I would maintain that thanks are the highest form of thought, and that gratitude is happiness doubled by wonder. Gilbert K. Chesterton
At times our own light goes out and is rekindled by a spark from another person. Each of us has cause to think with deep gratitude of those who have lighted the flame within us. – Albert Schweitzer
Gratitude unlocks the fullness of life. It turns what we have into enough, and more. It turns denial into acceptance, chaos to order, confusion to clarity. It can turn a meal into a feast, a house into a home, a stranger into a friend. Melody Beattie
http://youtu.be/ZRe339H4Iwg You Inspire Me, A Song of Gratitude by Skye Dyer
As joyful as the image on the cover, “This” is the newest creation by Mantra-Pop Artist Robin Renee. With four previous CD’s to her credit, her style is alt-rock-pop-celtic-folk-kirtan. Her voice is both deep and soaring, stretching the sound spectrum. An Eastern and Western multi-instrumentalist, Robin plays harmonium, guitar and keyboard. My first listen was in the car which carried me along winding roads with the delightfully sing-along-able pieces.
And so it begins… with the light and airy Keshava which is an homage to one of her devotional deities; Krishna. It has a James Taylor-esque feel with the opening chords which is no surprise since she acknowledges J.T. as a long time musical influence. It felt like being wrapped in sunshine as I chanted along, helpless to resist its appeal.
Funky Bhagavate ushers the listener in with chimes and percussive rhythms that beckon hip shaking, eyes closed to take in the lyrics: OM Namo Bhagavate Vasudevaya ; one translation is: ” OM and salutations to the Indwelling One, substance of the Divine“.
Kali Ma Potluck Singalong has a fuller choral sound with guitar strums and playful drums that honors the Goddess Kali, whose appearance is fierce, but her power to destroy can also be used to rebuild.
“Hail to the supreme Lord, the auspicious one who brings happiness and joy, who dwells in the hearts of all!” is the English translation for Jaya Jaya Shiva Shambho that has a tribal dancing around a fire sense about it.
A benediction that blends Robin’s Pagan and Hindu spiritual practice comes in the verses of Blessed Be, Namaste. “May intentions for tomorrow, hold you gently in today.”
Leaving Space is the only piece on the CD without lyrics as it incorporates chimes, ting-sha bells, rain stick, drums, sandwiched in between silence. Defintely a close your eyes, feel your heart beat and immerse yourself in it number.
Om Mane Padme Hum sounds as if it was recorded in a Tibetan monestary; with the sacred chanting of the words that mean “praise to the jewel in the lotus.” The final chanting of the word om brings this ideal accompaniment for yoga, meditation, dancing and simply being to a peaceful close.
Background vocals are offered by Isitri Om Kati Brennan and Angela Cavallaro whose call and response sweet soundings enhance the CD. Producer Jack Walker and Karttikeya provide percussion, keyboard and bass accompaniment.
Debbie Ford posed this question on Facebook and I felt called to respond: “Why is it that so many of us hold on to experiences from our past, refusing to let them go? Is it because we don’t know how to let go and move on?”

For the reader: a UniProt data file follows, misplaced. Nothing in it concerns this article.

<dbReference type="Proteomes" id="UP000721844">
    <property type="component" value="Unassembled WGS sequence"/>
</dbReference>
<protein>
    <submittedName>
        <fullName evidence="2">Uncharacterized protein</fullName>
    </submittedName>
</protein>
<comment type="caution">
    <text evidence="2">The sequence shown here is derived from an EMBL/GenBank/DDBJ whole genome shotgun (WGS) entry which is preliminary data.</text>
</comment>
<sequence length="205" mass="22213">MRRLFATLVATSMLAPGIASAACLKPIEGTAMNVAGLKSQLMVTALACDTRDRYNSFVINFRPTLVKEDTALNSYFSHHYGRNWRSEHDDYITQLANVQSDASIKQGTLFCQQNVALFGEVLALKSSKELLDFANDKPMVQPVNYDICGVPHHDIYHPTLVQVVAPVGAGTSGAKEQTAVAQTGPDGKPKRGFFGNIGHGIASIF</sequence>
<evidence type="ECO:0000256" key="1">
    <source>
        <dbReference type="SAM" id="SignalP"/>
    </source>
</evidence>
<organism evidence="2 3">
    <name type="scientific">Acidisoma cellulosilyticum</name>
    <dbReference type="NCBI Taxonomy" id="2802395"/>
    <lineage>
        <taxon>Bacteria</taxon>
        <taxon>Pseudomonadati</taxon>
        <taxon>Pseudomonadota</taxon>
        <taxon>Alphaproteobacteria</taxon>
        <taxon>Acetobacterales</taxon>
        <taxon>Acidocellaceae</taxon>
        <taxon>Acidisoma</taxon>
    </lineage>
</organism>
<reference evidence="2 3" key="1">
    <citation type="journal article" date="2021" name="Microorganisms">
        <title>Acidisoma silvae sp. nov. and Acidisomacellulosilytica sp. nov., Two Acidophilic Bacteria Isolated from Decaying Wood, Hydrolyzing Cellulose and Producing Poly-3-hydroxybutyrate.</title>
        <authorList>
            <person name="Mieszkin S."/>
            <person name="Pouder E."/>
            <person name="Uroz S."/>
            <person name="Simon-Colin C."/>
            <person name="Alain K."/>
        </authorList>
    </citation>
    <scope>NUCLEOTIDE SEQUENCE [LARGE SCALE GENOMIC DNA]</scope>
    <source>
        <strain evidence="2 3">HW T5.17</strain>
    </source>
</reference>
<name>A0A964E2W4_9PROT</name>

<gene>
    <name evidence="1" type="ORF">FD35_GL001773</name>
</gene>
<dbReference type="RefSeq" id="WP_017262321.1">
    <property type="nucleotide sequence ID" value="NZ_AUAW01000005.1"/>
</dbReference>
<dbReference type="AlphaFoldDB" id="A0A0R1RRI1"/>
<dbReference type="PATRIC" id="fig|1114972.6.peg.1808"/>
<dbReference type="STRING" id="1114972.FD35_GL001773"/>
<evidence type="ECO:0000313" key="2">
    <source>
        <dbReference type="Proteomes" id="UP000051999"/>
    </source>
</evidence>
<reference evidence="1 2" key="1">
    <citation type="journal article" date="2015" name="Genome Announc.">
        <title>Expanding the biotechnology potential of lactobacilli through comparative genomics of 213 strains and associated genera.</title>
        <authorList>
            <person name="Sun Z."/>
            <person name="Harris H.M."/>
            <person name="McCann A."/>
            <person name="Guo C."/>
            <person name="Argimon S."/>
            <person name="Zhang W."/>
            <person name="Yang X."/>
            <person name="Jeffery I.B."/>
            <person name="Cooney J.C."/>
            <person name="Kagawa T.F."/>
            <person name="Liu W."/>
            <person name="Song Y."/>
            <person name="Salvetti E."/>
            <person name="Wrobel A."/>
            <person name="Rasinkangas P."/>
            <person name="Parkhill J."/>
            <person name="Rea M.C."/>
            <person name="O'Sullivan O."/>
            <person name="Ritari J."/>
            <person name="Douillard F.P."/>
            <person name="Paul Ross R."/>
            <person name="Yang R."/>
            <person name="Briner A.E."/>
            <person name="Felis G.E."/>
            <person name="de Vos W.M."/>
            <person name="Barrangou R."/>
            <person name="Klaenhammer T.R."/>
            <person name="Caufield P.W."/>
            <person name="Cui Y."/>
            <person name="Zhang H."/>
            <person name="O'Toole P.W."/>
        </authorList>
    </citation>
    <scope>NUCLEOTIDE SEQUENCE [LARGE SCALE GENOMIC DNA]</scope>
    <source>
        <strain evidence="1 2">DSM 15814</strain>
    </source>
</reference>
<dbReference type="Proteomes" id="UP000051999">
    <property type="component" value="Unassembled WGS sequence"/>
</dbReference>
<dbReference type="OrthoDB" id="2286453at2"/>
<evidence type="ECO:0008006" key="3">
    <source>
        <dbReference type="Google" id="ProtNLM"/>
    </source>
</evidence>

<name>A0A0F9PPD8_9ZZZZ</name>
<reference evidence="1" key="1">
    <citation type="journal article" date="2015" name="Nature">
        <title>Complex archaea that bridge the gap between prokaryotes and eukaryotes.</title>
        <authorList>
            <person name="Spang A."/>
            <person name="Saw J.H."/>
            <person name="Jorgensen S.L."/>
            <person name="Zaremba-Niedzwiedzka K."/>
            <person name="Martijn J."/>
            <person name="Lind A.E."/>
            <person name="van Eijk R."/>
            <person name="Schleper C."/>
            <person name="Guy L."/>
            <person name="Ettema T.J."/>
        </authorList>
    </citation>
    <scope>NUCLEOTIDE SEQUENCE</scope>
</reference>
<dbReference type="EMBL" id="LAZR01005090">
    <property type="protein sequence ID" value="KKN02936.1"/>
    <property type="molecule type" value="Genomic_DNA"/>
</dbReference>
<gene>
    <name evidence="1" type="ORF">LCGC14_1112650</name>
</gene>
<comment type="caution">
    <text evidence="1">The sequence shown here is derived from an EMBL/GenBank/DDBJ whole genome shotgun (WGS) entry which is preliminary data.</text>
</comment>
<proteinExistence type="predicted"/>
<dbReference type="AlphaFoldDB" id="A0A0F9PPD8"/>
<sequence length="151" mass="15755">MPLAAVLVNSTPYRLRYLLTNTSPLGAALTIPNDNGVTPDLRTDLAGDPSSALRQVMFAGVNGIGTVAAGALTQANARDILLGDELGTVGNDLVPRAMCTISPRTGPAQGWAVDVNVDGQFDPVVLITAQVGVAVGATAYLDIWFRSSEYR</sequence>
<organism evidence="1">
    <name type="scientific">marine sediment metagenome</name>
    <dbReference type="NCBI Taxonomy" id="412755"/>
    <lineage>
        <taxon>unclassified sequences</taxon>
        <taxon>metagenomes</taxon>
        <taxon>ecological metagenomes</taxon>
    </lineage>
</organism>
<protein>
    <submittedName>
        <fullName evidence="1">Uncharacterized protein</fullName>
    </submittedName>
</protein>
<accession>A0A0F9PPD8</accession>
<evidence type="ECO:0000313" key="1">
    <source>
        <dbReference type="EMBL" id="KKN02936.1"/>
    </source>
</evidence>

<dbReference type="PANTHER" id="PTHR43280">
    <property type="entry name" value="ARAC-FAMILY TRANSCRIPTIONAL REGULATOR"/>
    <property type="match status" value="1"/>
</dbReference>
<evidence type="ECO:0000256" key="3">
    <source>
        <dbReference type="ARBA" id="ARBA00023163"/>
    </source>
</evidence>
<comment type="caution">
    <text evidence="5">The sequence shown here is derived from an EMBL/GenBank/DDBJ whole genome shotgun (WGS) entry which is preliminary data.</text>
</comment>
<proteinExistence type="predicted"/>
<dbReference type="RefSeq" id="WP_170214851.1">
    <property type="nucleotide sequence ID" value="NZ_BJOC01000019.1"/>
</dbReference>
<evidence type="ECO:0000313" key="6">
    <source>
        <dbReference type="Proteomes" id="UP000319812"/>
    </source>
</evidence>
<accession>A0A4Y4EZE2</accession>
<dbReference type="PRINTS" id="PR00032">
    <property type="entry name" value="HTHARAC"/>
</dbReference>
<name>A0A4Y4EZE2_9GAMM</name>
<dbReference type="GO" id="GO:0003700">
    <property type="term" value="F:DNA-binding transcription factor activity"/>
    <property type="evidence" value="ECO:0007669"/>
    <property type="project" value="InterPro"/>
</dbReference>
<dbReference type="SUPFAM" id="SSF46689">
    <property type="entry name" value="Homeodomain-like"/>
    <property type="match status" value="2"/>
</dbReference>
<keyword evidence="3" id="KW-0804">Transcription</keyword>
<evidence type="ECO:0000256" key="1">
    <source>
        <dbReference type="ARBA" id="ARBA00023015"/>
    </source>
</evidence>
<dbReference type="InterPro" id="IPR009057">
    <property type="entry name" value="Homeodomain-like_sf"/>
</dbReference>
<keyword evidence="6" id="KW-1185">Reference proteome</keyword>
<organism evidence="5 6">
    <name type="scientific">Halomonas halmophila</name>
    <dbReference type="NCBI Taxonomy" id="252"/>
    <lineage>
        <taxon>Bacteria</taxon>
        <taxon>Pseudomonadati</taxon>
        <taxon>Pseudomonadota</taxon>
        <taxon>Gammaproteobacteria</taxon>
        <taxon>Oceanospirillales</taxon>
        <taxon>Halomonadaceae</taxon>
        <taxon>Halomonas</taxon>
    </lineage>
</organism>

I answered: “Perhaps fear that what awaits won’t be as fullfilling as the best parts of our past or or even more challenging than the worst parts.” By the time one has reached my age (53, about to turn 54 in a few weeks), they have accumulated, not just baggage, but a steamer trunk of beliefs, attitudes and behaviors, some that serve us and others that sabotague us. Lately I have been sorting through mine, for so many reasons. With the multitude of changes that have occurred over the past four years, with the passing of my parents, the sale of their home, the publication of my book, leaving a full time job that I had for 11 years, launching my writing and speaking biz, I have come face to face with my fears and have been letting go of my limiting beliefs. I wonder if I have been holding on to them or they have been holding onto me and I haven’t had the courage or willingness to dislodge them. I remember seeing a poster of a kitty cat hanging from a tree branch with the quote “Everything I’ve ever let go of has claw marks on it.” that was attributed to the brilliant and emotionally disturbed writer David Foster Wallace who committed suicide in 2008 after years of treatment. Clearly a man who was holding onto a great deal of pain.
Back in the 1980’s when I saw the poster, I was taking a training at a drug and alcohol recovery center. I was initially amused by the image, but then the impact hit home that for so long, I too had been carrying self deprecating thoughts, hard judgements about myself and my abilities, fears that I wouldn’t meet the sometimes overwhelming expectations I had for myself. Fast forward all these years later and I am still clinging to that tree branch at times. This past week, I tumbled into a swirling whirlpool of not-enough-ness, the strong current of which threatened to sweep me away. Loving and even stronger friends reached out their hands, for which I grabbed and they pulled me out, wringing wet but more resilient for the experience.
So this letting go thing….when I gaze over my shoulder at the wonderful experiences to which I want to hold on, I smile and the memories warm me. I know that they are absorbed into the all-that-I-am. When I look back at the painful goings on, and I have, of necessity, been facing them lately, see that they too had their purpose, since, if not for them, I wouldn’t have had the aforementioned strength and resilience to swim ashore.
What is your tree branch?
http://youtu.be/0jsw_r0hILQ I Can See Clearly -Jimmy Cliff